Australia’s first commercially produced electric aircraft takes off in Adelaide

Local company Bader Aero is set to publicly unveil its E22 Spark electric aircraft at the Adelaide Motorsport Festival this weekend.

Mar 24, 2023, updated Mar 24, 2023
The E22 Spark 2-seater aircraft. Photo: Supplied

The E22 Spark 2-seater aircraft. Photo: Supplied

The two-seater airplane will be Australia’s first commercially produced electric aircraft, having begun testing in 2020 as reported by InDaily at the time.

The Edwardstown-based company has adapted a well-known European airframe and fitted it with electric motor technology.

Bader Aero CCO and co-founder, Barrie Rogers, said the E22 Spark is a game changer for Australian aviation, particularly for flight training.

“The aircraft is a two-seater with a flight time of up to an hour and a half. That makes it ideal for training purposes, particularly circuit training, which is a key requirement for obtaining a pilot’s license,” Rogers said.

Michael Monck, Bader Aero CEO and co-founder, said the electric aircraft will play a vital role in reducing carbon emissions throughout the aviation industry.

“Globally, aviation accounts for 2 per cent of carbon emissions,” Monck said.

“We’re targeting the training market. Over the next 10 years or so, there are probably a quarter of a million pilots required, which will mean tens of millions of flying hours need to be flown.

“We see an opportunity to reduce carbon emissions by about 140,000 tons over the next decade by what we’re doing alone.”

Rogers added that even a minor electrification of flight training would offset significant carbon emissions.

“If just 1 per cent of the flight training fleet were powered by electricity, in a single year we could offset 58,000 tons of CO2 emissions. This is equivalent to the emissions produced from powering 11,285 homes for a year,” Rogers said.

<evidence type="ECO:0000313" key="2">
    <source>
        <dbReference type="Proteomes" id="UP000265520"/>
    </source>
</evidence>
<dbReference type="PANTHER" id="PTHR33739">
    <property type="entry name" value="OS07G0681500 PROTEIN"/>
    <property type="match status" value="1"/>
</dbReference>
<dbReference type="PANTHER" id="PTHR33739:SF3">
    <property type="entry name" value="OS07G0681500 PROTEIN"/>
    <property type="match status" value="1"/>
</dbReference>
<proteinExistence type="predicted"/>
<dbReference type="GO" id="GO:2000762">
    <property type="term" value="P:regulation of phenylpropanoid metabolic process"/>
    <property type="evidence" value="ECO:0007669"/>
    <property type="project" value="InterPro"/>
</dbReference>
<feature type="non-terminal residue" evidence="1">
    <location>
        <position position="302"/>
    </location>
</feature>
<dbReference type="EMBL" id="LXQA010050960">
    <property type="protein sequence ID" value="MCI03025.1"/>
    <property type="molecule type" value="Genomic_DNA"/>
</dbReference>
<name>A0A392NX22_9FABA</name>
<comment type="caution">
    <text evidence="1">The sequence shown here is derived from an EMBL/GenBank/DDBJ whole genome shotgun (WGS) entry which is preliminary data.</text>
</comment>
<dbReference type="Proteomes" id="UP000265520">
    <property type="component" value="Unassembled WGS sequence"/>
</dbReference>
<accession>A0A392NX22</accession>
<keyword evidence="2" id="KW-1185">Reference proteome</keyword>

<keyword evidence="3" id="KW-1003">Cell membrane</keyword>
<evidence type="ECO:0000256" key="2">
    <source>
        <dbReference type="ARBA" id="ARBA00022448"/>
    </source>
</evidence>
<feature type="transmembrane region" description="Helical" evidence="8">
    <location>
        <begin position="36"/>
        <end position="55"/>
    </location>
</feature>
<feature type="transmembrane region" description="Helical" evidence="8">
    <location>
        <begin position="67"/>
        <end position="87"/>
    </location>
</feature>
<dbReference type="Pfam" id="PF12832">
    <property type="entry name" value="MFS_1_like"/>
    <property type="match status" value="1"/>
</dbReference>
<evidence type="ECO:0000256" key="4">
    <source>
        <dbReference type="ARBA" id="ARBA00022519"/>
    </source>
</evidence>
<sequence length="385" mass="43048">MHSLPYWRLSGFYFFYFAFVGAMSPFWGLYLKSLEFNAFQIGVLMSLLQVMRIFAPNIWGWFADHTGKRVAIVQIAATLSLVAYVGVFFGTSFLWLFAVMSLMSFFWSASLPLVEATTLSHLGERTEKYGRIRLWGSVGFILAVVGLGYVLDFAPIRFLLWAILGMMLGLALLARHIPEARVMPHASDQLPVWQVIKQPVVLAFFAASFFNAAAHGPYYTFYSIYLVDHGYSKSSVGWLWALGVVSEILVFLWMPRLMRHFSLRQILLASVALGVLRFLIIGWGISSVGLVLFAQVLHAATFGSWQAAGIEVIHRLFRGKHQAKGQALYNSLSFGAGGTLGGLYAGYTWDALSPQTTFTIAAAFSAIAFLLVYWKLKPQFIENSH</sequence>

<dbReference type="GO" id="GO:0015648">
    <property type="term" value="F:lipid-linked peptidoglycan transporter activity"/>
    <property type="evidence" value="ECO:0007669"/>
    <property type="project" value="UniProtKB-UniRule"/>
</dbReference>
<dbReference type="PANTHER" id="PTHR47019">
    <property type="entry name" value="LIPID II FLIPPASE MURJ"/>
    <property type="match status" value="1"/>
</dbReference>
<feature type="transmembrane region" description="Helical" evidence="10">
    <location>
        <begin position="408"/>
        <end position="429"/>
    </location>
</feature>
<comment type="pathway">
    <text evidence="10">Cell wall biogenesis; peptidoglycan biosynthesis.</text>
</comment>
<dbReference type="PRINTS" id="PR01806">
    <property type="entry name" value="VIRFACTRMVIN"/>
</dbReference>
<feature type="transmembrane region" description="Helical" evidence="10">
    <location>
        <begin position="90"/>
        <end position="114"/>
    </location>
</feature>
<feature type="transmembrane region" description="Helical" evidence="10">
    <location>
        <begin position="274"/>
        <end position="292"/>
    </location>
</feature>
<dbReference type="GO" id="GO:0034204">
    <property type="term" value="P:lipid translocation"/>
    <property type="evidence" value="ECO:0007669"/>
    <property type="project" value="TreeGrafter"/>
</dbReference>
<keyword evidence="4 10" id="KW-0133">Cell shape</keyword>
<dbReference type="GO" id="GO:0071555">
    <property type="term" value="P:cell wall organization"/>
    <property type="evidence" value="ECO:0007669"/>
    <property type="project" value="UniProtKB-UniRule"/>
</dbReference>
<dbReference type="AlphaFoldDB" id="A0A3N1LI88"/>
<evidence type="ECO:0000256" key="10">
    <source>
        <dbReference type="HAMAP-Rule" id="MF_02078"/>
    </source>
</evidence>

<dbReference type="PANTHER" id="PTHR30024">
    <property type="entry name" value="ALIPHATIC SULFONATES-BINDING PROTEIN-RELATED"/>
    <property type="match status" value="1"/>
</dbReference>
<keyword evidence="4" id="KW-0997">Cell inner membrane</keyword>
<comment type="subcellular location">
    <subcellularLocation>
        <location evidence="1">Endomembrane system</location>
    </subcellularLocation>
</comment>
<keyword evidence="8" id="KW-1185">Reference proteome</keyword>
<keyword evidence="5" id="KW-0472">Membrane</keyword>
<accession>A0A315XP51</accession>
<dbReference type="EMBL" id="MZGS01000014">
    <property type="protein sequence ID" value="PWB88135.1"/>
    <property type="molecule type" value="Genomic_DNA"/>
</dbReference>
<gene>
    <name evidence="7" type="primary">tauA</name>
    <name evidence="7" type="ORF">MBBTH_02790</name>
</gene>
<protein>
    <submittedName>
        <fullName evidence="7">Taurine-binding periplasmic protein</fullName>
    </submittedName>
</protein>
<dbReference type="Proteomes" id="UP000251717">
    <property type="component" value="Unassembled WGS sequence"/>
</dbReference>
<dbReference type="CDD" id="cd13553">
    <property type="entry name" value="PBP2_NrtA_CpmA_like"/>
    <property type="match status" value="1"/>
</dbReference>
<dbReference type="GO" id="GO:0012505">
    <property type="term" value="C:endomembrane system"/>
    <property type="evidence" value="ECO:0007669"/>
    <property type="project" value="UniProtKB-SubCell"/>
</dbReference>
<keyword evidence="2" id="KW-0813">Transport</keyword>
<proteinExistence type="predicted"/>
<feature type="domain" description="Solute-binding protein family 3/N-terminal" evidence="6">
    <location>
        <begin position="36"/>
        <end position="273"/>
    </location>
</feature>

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In addition to reducing the carbon footprint of the aviation industry, Monck said that electric aircraft are phenomenally quiet.

“We’ve got a massive sticker under the wing of the plane that says ‘can you hear me?’ to point out that most people can’t. Once things are up and running, all you’ve got is wind noise.”

Monck said he thinks the aviation industry will gradually electrify, as the automotive industry has been doing.

“Ten or 15 years ago you hardly ever saw an electric car, but they’re becoming more and more prominent,” Monck said.

“With advances in electric aviation and advances in battery technology, I think conventional aviation will eventually be surpassed by alternative forms of climate friendly aviation, including electric aviation.”

The Adelaide Motorsport Festival runs from 8:30AM – 6:00PM on Saturday 25 and Sunday 26 March, with the E22 Spark on display at the RAA’s e-motions display in Victoria Park.

“Anyone from the public who wants to learn a bit about electric flight, or even find out how to learn to fly, they can come and have a chat to us,” Monck said.

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